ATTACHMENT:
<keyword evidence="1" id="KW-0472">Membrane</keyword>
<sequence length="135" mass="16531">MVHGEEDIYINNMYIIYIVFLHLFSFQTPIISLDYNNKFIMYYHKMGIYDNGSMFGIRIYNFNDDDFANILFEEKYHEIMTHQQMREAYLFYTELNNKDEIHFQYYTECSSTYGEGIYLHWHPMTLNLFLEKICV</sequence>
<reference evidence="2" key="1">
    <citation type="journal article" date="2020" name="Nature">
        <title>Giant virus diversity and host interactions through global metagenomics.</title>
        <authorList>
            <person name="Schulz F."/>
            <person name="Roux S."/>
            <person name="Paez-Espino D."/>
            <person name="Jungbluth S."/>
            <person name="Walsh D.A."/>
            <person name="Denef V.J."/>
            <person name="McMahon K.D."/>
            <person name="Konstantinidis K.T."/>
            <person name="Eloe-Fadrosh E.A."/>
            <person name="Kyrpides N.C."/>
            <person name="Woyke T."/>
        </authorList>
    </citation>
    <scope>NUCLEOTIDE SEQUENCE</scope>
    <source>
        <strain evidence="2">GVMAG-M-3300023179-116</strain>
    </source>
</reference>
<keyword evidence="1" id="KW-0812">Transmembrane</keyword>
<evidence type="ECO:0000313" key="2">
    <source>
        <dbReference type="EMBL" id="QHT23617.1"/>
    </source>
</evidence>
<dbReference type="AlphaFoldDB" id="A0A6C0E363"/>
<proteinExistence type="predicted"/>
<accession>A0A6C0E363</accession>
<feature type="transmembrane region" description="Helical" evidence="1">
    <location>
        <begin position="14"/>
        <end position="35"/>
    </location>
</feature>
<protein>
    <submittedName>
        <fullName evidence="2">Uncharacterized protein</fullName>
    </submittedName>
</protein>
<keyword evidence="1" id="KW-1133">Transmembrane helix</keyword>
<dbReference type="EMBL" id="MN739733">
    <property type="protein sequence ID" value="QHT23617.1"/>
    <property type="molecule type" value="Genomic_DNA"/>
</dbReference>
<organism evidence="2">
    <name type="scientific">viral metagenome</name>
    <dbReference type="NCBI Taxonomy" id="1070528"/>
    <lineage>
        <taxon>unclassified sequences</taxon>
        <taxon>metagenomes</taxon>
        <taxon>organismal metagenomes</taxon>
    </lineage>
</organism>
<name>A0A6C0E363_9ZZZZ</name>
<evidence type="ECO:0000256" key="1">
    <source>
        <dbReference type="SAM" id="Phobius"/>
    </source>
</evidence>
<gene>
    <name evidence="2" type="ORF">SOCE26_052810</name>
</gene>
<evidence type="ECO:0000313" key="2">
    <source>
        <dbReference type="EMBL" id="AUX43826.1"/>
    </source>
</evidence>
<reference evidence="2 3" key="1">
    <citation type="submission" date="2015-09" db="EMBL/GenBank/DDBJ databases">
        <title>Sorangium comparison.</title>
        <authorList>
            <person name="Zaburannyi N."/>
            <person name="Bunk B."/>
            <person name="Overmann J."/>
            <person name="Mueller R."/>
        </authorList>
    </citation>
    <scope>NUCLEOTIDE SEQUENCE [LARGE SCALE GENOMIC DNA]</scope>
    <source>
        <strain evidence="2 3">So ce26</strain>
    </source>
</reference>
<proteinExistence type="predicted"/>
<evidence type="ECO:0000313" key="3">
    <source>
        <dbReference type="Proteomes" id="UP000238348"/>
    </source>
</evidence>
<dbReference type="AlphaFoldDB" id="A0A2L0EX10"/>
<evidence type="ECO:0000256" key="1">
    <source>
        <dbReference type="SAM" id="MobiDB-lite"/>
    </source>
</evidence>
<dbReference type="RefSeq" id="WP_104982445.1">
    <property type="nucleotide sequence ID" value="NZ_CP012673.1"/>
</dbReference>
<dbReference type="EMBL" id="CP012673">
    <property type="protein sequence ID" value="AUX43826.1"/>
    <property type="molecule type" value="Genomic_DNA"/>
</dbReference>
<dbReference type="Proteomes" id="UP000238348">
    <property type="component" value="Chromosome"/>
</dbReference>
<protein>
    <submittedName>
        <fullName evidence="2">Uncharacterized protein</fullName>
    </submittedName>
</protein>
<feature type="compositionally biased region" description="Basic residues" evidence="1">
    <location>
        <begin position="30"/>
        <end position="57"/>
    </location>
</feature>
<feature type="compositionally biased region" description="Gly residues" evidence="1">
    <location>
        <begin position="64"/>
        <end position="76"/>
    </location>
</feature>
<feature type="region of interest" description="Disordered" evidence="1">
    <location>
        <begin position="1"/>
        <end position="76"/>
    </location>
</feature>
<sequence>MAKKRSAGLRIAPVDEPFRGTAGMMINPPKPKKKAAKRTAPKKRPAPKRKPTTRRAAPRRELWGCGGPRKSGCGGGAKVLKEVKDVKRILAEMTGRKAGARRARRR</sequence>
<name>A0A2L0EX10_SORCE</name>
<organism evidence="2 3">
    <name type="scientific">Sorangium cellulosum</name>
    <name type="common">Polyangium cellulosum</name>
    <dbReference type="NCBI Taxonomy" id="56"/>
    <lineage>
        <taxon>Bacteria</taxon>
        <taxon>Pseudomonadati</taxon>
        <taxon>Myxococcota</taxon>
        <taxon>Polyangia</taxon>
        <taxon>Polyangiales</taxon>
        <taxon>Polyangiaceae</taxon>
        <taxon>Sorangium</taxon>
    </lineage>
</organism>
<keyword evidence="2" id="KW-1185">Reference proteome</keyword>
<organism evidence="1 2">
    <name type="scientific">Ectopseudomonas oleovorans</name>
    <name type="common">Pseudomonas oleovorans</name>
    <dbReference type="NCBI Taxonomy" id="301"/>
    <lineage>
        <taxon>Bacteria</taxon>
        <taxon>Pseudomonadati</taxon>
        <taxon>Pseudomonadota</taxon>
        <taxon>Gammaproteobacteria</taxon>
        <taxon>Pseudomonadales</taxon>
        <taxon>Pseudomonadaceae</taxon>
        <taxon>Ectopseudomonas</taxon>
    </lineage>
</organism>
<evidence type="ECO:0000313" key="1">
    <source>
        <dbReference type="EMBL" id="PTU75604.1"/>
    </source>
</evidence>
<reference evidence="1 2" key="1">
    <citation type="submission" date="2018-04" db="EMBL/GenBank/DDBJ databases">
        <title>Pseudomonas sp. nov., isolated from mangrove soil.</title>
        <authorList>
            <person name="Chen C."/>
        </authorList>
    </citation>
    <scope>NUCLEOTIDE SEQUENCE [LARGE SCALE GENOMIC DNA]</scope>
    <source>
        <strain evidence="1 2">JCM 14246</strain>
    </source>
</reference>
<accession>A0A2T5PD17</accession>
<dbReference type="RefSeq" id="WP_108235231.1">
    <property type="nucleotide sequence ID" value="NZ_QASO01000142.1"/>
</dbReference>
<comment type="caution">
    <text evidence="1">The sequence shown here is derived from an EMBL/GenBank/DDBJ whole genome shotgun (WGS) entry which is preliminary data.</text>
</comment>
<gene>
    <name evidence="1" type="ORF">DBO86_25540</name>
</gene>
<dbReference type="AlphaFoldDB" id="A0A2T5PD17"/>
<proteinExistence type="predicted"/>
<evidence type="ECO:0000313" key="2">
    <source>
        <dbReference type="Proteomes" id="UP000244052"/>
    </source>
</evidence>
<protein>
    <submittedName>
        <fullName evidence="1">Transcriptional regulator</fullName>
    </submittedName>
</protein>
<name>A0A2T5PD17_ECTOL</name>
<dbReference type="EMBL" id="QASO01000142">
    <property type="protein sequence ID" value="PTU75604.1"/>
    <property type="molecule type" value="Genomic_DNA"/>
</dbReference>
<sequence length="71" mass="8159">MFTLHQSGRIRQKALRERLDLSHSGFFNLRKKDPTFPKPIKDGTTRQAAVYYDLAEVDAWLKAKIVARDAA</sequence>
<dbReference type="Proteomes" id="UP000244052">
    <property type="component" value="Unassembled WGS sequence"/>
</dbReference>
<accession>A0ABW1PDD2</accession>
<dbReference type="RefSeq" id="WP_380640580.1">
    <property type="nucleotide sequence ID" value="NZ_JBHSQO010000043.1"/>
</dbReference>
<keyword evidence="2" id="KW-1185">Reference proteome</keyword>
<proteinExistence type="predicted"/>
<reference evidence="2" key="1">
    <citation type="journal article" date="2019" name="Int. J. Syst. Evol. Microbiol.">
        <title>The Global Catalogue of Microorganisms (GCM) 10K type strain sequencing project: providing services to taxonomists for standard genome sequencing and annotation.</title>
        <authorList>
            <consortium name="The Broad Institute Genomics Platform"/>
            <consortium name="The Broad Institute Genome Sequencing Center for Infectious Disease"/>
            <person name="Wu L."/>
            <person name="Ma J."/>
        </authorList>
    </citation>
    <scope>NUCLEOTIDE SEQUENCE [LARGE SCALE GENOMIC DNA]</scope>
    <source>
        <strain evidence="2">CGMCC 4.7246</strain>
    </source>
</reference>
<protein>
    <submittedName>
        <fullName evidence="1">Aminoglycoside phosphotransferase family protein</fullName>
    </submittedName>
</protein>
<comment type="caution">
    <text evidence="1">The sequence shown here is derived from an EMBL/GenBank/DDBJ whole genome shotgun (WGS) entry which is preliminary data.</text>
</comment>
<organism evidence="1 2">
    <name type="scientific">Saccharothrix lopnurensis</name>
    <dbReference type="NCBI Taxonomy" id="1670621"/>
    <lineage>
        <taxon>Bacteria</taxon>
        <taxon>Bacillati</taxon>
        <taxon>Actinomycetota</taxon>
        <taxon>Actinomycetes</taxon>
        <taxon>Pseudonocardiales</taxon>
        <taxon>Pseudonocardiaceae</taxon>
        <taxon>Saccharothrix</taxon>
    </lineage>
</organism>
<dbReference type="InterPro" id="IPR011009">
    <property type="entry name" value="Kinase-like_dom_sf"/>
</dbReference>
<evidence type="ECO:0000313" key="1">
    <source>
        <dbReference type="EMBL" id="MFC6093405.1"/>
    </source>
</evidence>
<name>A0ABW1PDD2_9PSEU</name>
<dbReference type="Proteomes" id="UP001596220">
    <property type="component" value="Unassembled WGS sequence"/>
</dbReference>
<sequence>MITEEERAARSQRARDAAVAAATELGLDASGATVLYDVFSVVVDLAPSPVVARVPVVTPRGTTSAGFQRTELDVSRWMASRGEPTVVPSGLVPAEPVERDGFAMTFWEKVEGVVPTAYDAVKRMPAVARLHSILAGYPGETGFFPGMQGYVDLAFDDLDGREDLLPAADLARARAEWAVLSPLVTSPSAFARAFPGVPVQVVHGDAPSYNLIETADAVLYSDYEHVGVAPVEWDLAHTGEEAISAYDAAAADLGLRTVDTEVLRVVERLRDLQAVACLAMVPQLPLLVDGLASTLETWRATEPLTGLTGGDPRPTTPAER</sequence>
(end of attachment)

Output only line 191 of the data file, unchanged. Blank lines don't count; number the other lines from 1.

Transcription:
<dbReference type="AlphaFoldDB" id="A0A2T5PD17"/>